Medical Herbs Catalogue



Botanical Name: Solanum tuberosum (LINN.)
Family: N.O. Solanaceae
Part Used: Edible tubers.

The Potato is nearly related to the Nightshades, belonging to the same genus, Solanum. Its flowers are very similar in form, but larger and paler in colour than those of Solanum Dulcamara.

The stalks, leaves and green berries possess the narcotic and poisonous properties of the Nightshades, but the tubers we eat (which are not the root, but mere enlargements of underground stems, shortened and thickened, in which starch is stored up for the future use of the plant), not being acted on by light, do not develop the poisonous properties contained by that part of the plant above ground. The influence of light on the tubers can be observed if in spring-time young green potatoes are exposed to daylight, when it will be found that they become poisonous and have a disagreeable taste.

The Potato was introduced into Europe early in the sixteenth century, being brought to Spain from Peru, and was first brought into England in 1586 from North America, the colonists sent out by Sir Walter Raleigh bringing it back with them from Virginia.

Gerard, in his Herbal published in 1597, gives a figure of the Potato, under the name of 'Potato of Virginia' - to distinguish it from the Sweet Potato. The Herbal contains a portrait of himself on the frontispiece holding in his hand a spray of the Potato plant with flowers and berries.

Though Sir Walter Raleigh was the first to plant the Potato, on his estate at Youghall, near Cork, it is said that he knew so little about it that he tried to eat the berries, and on discovering their noxious character, ordered the plants to be rooted out. It is said that the gardener in doing so, first learnt the value of their wholesome tubers.

From Ireland, the Potato was soon after carried into Lancashire, but for some time Potatoes were only grown as a delicacy for the epicure, not as food for the people. Both Gerard and Parkinson refer to them in this manner. The Puritans opposed their cultivation, because no mention of them could be found in the Bible, and it was not until the middle of the eighteenth century that potatoes became common in this country as a vegetable. As late as 1716, Bradley, in his Historia Plantarum Succulentarum, speaks of them as 'inferior to skirrets and radishes.'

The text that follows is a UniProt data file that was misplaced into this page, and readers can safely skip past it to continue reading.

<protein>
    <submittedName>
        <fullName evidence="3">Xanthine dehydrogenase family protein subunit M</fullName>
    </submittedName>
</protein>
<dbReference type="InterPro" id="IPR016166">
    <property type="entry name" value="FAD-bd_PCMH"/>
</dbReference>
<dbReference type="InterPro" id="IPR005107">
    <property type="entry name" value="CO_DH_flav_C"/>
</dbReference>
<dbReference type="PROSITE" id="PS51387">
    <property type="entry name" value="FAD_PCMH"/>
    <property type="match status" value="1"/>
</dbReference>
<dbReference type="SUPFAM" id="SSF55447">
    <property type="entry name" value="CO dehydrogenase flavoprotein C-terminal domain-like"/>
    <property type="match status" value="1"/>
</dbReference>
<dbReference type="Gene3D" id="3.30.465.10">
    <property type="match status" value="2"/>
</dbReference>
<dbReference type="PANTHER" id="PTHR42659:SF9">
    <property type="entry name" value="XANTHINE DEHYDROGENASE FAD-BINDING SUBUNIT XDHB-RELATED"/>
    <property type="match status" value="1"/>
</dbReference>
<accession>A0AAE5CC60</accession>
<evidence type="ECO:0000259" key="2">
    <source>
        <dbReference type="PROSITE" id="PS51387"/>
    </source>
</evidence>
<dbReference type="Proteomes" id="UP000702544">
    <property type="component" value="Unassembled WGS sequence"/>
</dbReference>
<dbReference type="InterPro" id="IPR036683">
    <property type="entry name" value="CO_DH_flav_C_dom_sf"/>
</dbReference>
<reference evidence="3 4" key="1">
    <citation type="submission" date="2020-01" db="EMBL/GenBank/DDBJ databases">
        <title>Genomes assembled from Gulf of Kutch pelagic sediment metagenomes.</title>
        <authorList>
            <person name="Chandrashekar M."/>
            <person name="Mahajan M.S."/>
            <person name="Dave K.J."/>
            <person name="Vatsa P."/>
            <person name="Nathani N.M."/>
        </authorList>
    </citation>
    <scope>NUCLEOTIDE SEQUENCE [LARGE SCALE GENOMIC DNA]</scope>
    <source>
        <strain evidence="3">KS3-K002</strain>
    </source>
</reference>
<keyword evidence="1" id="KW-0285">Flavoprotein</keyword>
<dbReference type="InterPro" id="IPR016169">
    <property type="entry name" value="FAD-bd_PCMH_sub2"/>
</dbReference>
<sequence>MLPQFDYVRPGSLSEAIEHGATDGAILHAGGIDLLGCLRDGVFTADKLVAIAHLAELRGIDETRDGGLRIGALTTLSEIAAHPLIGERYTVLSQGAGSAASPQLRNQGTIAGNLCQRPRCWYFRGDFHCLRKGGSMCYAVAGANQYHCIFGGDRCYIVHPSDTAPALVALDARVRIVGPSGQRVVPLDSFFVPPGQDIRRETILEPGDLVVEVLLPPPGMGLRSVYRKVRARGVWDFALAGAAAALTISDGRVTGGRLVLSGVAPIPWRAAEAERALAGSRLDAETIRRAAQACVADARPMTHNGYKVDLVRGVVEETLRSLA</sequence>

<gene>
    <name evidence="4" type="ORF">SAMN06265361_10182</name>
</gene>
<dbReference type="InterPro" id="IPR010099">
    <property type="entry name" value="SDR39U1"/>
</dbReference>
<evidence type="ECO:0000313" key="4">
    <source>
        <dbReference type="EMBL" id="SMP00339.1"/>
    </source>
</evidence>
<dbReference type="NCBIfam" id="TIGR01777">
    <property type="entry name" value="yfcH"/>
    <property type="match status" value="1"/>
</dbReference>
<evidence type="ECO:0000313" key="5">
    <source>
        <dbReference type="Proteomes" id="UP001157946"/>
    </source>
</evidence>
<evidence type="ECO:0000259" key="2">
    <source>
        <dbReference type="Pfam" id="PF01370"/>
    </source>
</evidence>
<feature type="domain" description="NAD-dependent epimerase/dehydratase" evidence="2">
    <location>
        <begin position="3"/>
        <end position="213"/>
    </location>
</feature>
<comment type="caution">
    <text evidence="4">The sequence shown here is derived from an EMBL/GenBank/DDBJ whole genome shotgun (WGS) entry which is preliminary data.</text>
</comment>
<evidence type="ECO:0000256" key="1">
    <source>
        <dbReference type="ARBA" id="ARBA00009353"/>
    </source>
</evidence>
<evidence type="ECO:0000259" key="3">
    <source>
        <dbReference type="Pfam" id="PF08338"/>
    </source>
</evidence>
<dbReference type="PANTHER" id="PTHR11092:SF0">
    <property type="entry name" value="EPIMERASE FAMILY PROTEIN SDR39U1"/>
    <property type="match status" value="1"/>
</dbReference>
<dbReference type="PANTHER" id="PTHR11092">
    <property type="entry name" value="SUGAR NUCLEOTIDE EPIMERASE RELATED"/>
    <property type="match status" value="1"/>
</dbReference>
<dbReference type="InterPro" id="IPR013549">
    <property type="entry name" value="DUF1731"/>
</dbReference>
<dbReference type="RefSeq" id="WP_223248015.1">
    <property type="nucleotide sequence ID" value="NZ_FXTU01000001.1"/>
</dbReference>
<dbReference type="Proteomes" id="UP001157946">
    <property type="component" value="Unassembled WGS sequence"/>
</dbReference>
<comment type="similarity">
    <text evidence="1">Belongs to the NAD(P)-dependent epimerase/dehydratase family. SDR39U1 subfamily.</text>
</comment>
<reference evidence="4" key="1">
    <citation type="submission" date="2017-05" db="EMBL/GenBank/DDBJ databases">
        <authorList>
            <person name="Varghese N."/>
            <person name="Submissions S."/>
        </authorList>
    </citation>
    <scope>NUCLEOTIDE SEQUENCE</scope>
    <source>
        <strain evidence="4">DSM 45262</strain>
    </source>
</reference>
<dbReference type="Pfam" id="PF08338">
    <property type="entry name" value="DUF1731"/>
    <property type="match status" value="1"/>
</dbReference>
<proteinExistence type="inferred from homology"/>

The Potato is indigenous in various parts of South America, plants in a wild state having been found on the Peruvian coast, as well as on the sterile mountains of Central Chile and Buenos Aires. The Spaniards are believed to have first brought it to Europe, from Quito, in the early part of the sixteenth century. It afterwards found its way into Italy, and from thence it was carried to Mons, in Belgium, by one of the attendants of the Pope's legate. In 1598 it was sent from Mons to the celebrated botanist Clusius at Vienna, who states that in a short time it spread rapidly throughout Germany.

In the time of James I, potatoes cost 2s. a pound, and are mentioned in 1619 among the articles provided for the royal household. In 1633, when their valuable properties had become more generally known, they were noticed by the Royal Society, and measures were taken to encourage their cultivation in case of famine; but it was not till nearly a century after this that they were grown to any extent in England. In 1725 they were introduced into Scotland and cultivated with much success, first in gardens, and afterwards (about 1760), when they had become plentiful, in the open fields.

On the Continent, the adoption of the Potato as a vegetable met with considerable prejudice, and it did not become a general article of food for some time after it was in general use here. Gerard says: 'Bauhine saith that he heard that the use of these roots was forbidden in Burgundy for that they were persuaded the too frequent use of them caused the leprosie' - a belief without any foundation, for the disease is now confined to countries where the Potato is not grown, and its antiscorbutic properties have been proved.